Keith Grew Famous Apples by Barbara Rudolph Pea Ridge Graphic, 1966
Mr. and Mrs. Loyd Keith of Hiwasse, route 1, have in their possesion a gold medallion that gathers value with the years. The medallion was presented to Loyd Keith's father, John Henry Keith, in 1904 by the members of the St. Louis World Fair for a select and superior 24 barrels of Ben Davis No. 1 grade apples. A large check was also presented to the Keiths when the wooden kegs of apples arrived to be displayed at the Fair.
The Keith Orchards covered 400 acres, the largest orchard in the state and one to go down in history. During 1919 they averaged 250 barrels a day from the well tended trees. Fertilizer a process relatively unknown then, was shipped in by rail car at an unheard price of $25 per load. To this day Loyd Keith asserts this is a factor in the quality and quantity of the Jonathan, Red Ada, Gano, and Ben Davis apples they then produced. Each barrel brought a high bid of $8.50 a barrel.
This is the only image I could find of the Keith's farm. This was taken from a newspaper. Vintage Bentonville hopes to someday find this postcard or one like it.
The late Henry Keith was instrumental in procuring the roads and mail route now used in the Hiwasse area. He circulated petitions and was constantly working to get better roads as well as obtaining a cold storage plant in Bentonville for the area apple growers. The plant is no longer in operation as a cold storage house. A team of matched white horses were used to pull a hearse at one time, were bought and used in the orchards. They were insured for a fantastic $550.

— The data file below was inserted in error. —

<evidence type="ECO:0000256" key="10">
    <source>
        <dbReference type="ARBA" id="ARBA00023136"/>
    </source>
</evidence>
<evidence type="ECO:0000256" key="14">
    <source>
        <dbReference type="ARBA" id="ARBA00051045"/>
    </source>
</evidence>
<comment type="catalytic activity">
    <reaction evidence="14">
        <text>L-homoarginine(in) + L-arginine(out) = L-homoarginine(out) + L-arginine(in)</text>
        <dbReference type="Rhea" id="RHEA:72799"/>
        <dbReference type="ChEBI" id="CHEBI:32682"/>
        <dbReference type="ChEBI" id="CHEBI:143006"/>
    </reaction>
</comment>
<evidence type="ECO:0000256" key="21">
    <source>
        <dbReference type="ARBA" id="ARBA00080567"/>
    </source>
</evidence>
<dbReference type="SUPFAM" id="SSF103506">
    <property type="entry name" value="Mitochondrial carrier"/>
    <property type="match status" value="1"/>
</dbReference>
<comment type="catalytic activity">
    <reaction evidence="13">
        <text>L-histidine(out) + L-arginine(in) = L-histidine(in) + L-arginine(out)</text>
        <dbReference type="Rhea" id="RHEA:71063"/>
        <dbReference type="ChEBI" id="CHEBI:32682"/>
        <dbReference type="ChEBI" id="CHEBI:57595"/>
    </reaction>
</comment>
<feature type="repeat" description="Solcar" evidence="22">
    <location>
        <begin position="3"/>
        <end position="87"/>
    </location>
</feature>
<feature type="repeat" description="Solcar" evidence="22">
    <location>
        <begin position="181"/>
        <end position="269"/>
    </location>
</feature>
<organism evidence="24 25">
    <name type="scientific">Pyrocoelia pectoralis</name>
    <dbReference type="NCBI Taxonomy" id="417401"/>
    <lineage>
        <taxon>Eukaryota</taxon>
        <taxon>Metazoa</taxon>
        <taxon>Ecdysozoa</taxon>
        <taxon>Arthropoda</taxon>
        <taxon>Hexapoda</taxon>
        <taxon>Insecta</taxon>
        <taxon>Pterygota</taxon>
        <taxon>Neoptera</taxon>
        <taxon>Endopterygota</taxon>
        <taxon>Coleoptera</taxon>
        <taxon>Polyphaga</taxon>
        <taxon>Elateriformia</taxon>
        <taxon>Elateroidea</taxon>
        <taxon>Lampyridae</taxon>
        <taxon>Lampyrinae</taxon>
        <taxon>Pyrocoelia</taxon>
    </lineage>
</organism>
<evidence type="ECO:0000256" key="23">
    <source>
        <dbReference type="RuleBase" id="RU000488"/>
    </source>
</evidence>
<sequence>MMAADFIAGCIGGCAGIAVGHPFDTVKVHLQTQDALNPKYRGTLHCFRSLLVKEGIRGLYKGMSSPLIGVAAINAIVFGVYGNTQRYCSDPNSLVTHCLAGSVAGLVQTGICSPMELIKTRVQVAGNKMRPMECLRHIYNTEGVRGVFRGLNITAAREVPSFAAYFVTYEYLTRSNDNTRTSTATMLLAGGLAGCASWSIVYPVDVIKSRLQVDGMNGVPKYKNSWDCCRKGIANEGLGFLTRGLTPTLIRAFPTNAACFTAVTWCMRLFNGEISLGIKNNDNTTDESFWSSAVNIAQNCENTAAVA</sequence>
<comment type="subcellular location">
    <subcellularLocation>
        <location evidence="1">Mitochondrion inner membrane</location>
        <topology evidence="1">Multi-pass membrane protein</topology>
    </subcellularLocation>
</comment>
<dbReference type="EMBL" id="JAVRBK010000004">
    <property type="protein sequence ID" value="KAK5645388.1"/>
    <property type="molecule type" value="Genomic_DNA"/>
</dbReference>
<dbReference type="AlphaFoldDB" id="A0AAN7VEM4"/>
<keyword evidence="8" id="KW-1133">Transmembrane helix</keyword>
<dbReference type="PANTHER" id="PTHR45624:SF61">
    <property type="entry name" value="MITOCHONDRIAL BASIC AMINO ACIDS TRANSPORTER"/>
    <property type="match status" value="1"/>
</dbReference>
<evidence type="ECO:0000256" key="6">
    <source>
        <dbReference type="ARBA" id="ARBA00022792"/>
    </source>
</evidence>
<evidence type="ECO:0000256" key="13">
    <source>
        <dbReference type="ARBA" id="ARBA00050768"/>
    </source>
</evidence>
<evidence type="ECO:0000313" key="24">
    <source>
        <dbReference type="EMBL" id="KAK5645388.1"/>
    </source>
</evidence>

The Keiths made heavy use of the railway that was brought to the Hiwasse point the year the Keiths moved to the area. "When we hauled apples," Loyd Keith, now 73, recalls, "We drove wagon teams over roads that were mere trails or "pig paths", he quipped. "The railroad meant a lot to the apple industry. The war created a steel shortage and the apple industry withered until finally in about 1910, the Kansas City Railroad was dispensed with all together. The old depot was a landmark for a long time until it had to be torn down." Loyd Keith has a son, Hurshel Keith and a daughter Mrs. Geneva Dreisoener both of Gravette.
Somewhere around 1936 frost killed the heart of the apple tree; insects and age further damaged them until soon the apple industry which had provided livlihood for so many in this region dwindled to nothing.
"The Hiwasse Apple Era will not soon be forgotten." Keith said. "I haven't given it up completely," I still have three bearing apple trees.